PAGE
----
Does institutional quality improve financial inclusion in Sub‑Saharan Africa?
Centre de Recherches Économiques Appliquées, Université Cheikh Anta Diop de DAKAR
ORCID : 0000-0003-1921-2516
Laboratoire d’Économie Dionysien (LED-Université Paris 8)
ORCID : 0000-0001-9748-4109
Seydou Nourou NDIAYE
Centre de Recherches Économiques Appliquées, Université Cheikh Anta Diop de DAKAR Laboratoire de Finances pour le Développement (LAFIDEV) firstname.lastname@example.org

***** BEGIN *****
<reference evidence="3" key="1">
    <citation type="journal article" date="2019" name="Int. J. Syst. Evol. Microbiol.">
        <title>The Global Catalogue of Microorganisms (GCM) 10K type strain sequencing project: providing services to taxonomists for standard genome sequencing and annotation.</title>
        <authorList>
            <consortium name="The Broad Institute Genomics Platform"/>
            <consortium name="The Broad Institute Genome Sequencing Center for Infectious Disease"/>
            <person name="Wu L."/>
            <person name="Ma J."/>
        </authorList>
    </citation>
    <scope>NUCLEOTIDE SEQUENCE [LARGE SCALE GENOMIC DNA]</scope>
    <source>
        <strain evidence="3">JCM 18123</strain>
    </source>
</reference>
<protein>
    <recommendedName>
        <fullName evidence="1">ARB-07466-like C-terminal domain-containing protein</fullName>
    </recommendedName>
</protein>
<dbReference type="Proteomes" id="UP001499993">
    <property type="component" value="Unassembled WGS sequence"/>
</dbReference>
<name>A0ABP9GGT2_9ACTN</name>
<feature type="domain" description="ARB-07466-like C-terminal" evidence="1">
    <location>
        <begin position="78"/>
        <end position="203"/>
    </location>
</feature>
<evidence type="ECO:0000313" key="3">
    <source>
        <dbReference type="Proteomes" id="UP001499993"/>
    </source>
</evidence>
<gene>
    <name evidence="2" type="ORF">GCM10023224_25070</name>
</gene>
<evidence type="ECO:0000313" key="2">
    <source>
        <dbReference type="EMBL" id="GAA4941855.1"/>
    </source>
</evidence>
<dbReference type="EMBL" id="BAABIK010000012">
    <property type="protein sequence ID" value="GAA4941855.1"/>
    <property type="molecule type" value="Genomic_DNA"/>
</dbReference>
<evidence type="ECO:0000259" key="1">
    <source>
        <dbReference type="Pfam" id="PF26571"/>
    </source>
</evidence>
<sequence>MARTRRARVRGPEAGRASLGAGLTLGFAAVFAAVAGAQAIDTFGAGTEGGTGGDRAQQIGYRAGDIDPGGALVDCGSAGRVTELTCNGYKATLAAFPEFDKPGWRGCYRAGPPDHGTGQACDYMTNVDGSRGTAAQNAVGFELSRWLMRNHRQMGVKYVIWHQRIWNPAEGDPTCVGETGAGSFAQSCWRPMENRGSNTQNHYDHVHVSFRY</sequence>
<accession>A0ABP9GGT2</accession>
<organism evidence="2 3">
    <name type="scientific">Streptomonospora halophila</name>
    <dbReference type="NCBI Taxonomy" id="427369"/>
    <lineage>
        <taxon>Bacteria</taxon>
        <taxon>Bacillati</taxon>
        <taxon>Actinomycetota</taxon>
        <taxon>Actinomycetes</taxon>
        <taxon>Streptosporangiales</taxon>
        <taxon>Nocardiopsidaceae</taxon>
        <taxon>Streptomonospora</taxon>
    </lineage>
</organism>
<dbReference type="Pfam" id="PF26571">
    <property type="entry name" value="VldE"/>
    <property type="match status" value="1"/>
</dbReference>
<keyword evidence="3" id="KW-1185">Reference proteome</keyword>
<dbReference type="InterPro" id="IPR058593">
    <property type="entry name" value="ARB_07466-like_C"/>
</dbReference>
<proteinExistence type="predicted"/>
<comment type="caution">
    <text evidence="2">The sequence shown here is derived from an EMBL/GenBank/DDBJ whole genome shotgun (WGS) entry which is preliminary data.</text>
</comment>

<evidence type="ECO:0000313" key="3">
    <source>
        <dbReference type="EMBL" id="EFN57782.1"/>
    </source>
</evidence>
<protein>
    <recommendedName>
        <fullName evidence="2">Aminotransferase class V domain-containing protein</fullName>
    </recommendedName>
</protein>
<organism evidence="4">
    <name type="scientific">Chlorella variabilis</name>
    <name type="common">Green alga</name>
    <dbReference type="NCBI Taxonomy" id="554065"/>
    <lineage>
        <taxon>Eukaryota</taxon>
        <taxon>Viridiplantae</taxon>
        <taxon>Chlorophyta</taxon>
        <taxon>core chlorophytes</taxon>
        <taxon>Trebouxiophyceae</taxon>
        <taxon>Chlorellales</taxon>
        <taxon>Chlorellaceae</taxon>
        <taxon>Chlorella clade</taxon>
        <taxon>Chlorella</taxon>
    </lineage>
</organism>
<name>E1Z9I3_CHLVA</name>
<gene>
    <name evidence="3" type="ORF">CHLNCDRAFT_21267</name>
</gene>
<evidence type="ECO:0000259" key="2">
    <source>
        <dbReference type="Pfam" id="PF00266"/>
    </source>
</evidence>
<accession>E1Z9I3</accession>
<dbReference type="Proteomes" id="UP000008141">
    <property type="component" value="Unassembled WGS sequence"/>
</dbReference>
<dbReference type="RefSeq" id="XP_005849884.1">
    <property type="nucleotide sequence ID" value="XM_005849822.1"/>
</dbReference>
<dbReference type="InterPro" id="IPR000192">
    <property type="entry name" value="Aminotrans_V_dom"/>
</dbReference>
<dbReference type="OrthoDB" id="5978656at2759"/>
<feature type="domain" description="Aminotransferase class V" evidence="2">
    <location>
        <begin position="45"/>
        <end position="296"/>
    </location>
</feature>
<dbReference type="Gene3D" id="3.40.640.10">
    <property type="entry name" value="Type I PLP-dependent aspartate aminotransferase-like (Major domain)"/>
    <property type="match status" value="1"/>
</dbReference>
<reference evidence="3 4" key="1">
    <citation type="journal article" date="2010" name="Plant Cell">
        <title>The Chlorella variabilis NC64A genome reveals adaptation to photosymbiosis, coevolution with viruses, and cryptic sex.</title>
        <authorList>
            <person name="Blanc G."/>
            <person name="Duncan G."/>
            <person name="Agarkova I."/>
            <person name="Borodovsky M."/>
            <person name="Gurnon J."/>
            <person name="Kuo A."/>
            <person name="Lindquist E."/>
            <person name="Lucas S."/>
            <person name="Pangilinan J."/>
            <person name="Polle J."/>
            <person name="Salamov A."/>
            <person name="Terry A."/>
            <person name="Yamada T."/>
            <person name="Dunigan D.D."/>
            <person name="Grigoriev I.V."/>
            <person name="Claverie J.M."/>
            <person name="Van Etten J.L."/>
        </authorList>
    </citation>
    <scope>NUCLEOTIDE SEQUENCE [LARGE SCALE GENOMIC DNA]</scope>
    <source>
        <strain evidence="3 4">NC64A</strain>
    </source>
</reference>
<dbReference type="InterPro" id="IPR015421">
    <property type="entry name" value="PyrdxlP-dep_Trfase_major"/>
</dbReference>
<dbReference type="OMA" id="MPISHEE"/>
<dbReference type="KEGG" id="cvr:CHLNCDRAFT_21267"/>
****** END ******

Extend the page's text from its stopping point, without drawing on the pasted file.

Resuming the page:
Abstract: This article studies the impact of institutional quality on financial inclusion in forty (40) countries in sub-Saharan Africa over the period 2000–2017. We use the Generalized Moments Method (GMM) in dynamic panel. Three measures of financial inclusion were highlighted: the number of ATMs per 100,000 adults, the number of commercial bank branches per 100,000 adults, and the number of depositors with commercial banks per 1,000 adults. The first two assess access to financial services and the third measures their use. The results obtained that the quality of regulation, control of corruption, and government efficiency positively impact access to financial services. In contrast, the rule of law as well as expression and democratic accountability exert the opposite effect. In addition, the use of financial services is positively influenced by the quality of regulation, the rule of law and the control of corruption. However, effective government as well as democratic expression and political stability have the opposite effect. In addition, the conclusions reached stress the importance of other control variables, such as GDP per capita, private credit-to-GDP ratio and gross secondary school enrollment rate.